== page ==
Time travel stories are some of the coolest tales in the universe. But sometimes, when you're lost in the time-space continuum, things can get pretty crazy. Time-lag, paradox overload, etc. So you gotta have rules to make sense of the vortex. Here are the 10 silliest rules for time travel that people have come up with.
Top image: Looper.
Before anybody else jumps in and says it, some physicists believe that it's impossible to change the past, and paradoxes are impossible. Maybe this is true — but at the moment, time travel is as fictional as teleportation and warp drives. Especially the kind of time travel where you can hop in a DeLorean or a phone booth, and come out in ancient Greece.
Anyway, I've always liked the version of time travel where you can change the past, but you'll create a new timeline.
That's more or less the premise of the movie version of A Sound of Thunder, which takes massive liberties with Ray Bradbury's story. It's because stepping on a butterfly in the Jurassic era changes the past so much that humans "devolve" and turn into flying monkey people in the present. Shut up, it could happen. (Thanks, Faintdreams!)
Lots and lots of time-travel stories have a prohibition on touching your past or future self — in Doctor Who, it causes the Brigadier to have a mental breakdown. In Back to the Future, it makes Jennifer pass out. And so on. But the absolute best is Timecop, where you can't touch your past self, because the "same matter can't occupy the same space." Uh, whut? Or else you'll melt into goo, as Ron Silver learns to his everlasting rue. (Thanks, Eric!)
Why three? Because that's the size of the group they want you to use in the game Chrono Trigger. If you have more than three people traveling through time, it spits you out at the point of least resistance — which happens to be the end of time. This happens when you first meet the futuristic robot named Robo. (Thanks, Jordan!)
This was the rule in DC Comics at one point, as expounded by Rip Hunter in the Time Masters comic. As this (now defunct) page explains, "time travel is so rough on the human system that people cannot survive the same method of time travel twice." But you can use a different method of time travel, and you'll be just fine. Needless to say, this rule was retconned out of existence long ago. (Thanks, Brian!)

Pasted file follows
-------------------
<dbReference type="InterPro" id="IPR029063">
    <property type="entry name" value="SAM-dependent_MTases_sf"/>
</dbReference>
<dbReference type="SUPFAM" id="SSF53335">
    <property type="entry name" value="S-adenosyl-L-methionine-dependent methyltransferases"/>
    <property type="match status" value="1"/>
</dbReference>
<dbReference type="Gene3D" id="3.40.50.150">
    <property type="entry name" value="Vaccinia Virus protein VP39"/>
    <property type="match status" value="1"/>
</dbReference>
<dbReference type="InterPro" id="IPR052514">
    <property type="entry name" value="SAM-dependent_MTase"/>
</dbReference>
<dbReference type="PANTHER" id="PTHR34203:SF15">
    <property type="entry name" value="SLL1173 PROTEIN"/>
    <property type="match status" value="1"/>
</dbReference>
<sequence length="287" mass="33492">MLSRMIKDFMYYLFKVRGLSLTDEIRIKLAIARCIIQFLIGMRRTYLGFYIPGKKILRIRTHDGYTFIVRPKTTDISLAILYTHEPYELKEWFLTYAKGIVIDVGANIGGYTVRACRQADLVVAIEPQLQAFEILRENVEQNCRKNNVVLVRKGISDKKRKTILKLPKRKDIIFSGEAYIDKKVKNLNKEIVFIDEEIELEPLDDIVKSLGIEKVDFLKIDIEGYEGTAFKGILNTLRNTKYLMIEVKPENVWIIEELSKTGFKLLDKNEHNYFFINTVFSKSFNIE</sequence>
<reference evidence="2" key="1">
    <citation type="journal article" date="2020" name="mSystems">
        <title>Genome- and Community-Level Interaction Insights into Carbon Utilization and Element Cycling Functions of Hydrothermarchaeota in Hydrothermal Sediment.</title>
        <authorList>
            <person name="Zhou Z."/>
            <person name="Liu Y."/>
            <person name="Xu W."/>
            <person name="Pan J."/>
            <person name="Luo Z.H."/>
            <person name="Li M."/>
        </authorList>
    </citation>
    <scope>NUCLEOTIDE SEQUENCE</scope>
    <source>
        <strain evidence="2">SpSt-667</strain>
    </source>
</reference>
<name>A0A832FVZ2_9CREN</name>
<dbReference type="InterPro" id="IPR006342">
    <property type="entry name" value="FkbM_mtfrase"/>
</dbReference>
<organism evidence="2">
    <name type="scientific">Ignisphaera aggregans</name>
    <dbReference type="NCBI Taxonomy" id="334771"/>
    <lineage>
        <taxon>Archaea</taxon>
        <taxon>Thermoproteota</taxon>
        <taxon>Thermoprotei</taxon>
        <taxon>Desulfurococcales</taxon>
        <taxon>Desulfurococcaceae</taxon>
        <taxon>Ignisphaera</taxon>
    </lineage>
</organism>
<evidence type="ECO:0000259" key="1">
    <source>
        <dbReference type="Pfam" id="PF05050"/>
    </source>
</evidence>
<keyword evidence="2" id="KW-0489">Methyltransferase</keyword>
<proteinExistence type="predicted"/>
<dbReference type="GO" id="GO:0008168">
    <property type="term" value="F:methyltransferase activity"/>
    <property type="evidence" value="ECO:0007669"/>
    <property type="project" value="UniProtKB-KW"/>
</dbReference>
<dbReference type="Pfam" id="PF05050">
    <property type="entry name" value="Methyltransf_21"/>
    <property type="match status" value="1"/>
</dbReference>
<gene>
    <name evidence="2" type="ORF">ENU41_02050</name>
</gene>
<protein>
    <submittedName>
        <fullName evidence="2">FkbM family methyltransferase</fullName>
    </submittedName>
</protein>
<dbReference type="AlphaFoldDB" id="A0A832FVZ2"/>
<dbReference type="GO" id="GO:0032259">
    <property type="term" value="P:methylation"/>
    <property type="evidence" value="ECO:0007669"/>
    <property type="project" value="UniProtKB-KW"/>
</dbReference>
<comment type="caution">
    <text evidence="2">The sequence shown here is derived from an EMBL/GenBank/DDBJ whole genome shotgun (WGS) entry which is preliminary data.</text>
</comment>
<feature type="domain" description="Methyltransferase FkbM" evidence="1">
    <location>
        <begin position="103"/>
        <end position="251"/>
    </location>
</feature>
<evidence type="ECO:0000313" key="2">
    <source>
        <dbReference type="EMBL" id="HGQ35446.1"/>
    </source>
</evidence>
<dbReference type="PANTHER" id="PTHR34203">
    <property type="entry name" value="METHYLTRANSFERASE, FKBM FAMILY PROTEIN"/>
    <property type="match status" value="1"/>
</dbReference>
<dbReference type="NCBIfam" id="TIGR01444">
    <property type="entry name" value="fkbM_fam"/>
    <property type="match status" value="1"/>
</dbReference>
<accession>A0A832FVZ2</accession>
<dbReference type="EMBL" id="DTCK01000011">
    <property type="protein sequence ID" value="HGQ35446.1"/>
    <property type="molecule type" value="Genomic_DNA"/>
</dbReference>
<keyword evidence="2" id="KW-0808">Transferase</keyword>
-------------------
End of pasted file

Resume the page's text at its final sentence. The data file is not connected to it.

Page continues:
In the movie Somewhere in Time, Christopher Reeve uses self-hypnosis to send himself back in time to 1912, where he falls for the lovely Jane Seymour. It's all lovely until he finds a 1979 penny in one of his suit pockets — and this snaps him back to the future. So the lesson is, if you're going to use a trance to send yourself back 67 years, make sure you empty your pockets first. (Thanks, Tony!)
This was the somewhat arbitrary rule in Quantum Leap — where Scott Bakula is tossed into body after body, but only within the preceding few decades. (Probably for budgetary reasons, after all.) There was a fancy explanation involving quantum mechanics, as to why you couldn't travel to a point where you hadn't been born yet. But the whole setup was sort of magic in any case, so whatever. (Thanks, Joe!)
Why can't the Doctor save Adric, his companion, from crashing into prehistoric Earth? Why can't he go fetch Amy and Rory from the Great Depression? Why can he use time travel to get out of some scrapes, and not others? It's because there are "fixed points" in time. This logic reached its wackiest point when we were told that Lake Silencio in Utah was a "still point" in time, which could easily become a "fixed point" — because of the large body of water, maybe? You can see why it might be off-limits to prevent the Kennedy assassination, an event that causes lots of fall-out... but after a while the "fixed point" thing starts to seem just arbitrary.
There are many strange rules of time travel in Star Trek, and it's hard to pick just one — but let's go with this notion that if you travel back in time your mind will regress somehow. (But only sometimes.) In one episode, the Enterprise goes back in time a few days and returns Christopher to his cockpit a moment after he left — and Christopher somehow doesn't remember anything that happened to him aboard the Enterprise. In another episode, Spock goes back to the past and suddenly starts reverting to the savagery of the primitive Vulcans.
Actually, Back to the Future does a pretty good job of sticking to the idea that when Marty changes his parents' past, he starts to fade out — so changes to the timeline affect you in real time. (Except that when Old Biff changes his own past, he remains unaffected in BTTF2.) But in Looper, this doesn't quite work as well — they can cut off Paul Dano's feet, and his future self is still in the trainyard, where he's walked to. If he hasn't had feet for the past few decades, how did he get that far? We asked Rian Johnson about this, and he said, "No time travel movie makes sense, if you look at it hard." (But we still love Looper.)
Any excuse to see naked Arnold Schwarzenegger being a tough guy and taking clothes from punks and bikers, basically. But as we pointed out recently, why can your hair make the trip if your clothes can't? Seriously. Also, it's a little unclear how the T-1000's "liquid metal" counts as organic for the purposes of time travel. Basically, Skynet is a perv.
Thanks to Brian Huberd, Chris Granade, Madeline Ashby, Gili Bar-Hillel, Susana Polo, Jordan Lawson, Mark Strauss, Andrew Liptak, Eric France, Joe Duffy, Tony D. Clark, Cesium Comics, Lun Esex, Seanan McGuire, Faintdreams, John St. Lawrence, Chris Braak, Eric Zuckerman, Phoebe Kitandis, and everybody else who helped me with this one.